• "Learn the :capybara:-ing Rules." "Read the :capybara:-ing Rules." An astounding feature of quizbowl compared to many other competitive enterprises is the extreme lack of rules knowledge and rules consciousness even among the very most dedicated participants. But the rules exist publicly and can be known, instead of guessed at or made up, and it's to your advantage to learn what they actually are so no one can pull a fast one on you over issues such as immediate answer correction or protests.
  • Train successors and assistants. Your legacy isn't just about you as an individual player, writer, logistician, or editor -- it's also about how many people you were able to bring up into the system behind you, and how well they do.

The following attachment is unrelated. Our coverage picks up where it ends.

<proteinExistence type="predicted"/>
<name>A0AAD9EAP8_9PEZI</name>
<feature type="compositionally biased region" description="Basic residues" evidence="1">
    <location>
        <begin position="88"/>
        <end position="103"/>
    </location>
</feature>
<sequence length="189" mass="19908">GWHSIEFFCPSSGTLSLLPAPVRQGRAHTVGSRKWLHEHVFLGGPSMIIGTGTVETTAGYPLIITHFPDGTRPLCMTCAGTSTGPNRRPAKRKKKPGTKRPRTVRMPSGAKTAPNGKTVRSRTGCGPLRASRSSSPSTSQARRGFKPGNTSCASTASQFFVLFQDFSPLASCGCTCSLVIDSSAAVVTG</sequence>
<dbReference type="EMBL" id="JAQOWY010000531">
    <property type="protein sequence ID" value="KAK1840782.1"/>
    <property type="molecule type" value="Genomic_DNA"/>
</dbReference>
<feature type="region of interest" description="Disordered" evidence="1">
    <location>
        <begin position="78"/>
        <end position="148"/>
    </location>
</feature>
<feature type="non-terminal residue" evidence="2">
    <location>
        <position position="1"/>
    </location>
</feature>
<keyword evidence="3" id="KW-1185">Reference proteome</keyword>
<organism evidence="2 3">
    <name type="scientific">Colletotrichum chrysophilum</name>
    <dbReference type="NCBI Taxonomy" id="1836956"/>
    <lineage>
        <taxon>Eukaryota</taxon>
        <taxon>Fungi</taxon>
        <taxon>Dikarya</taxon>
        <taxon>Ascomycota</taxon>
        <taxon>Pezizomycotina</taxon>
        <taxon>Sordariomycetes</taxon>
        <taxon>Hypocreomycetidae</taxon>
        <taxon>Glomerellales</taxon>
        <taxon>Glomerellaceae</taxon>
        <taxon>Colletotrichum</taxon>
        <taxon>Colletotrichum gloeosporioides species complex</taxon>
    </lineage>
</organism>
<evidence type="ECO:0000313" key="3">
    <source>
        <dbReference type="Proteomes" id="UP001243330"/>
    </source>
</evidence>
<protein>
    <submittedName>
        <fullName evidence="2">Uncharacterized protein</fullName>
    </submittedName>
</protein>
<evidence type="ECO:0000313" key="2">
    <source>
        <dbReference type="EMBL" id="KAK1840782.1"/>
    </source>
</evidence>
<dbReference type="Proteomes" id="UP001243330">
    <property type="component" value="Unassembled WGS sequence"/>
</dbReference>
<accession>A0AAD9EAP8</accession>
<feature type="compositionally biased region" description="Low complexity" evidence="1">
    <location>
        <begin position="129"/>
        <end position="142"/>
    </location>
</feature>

• If you set real expectations for teams, many teams will rise to meet them and enjoy doing so in the process. Before consistently good high school quizbowl was a reality, it was a dream in the heads of select people, who may not have been able to foresee back in 2000 just how far teams would come over the last fifteen years. (Seriously; go back and look at high school questions from 2000, and then try imagining that's all you ever knew. You want something like what we have today, but the vision is quite hazy.) But it's only because those early dreamers foresaw rightly that teams could do it, blowing past the naysayers who warned that everything would be IMPOSSIBLE or that nobody would be interested once games weren't 20% math computation and 25% non-academic fluff. The analogue for today, now that good quizbowl is real and available in many places, is this: if you / your team / your circuit / your community assumes that players won't know anything real, that will sure enough become a self-fulfilling prophecy and nobody will bother to learn anything. The fault if that happens is not with the questions, but with your setting the bar low and assuming no one will clear it.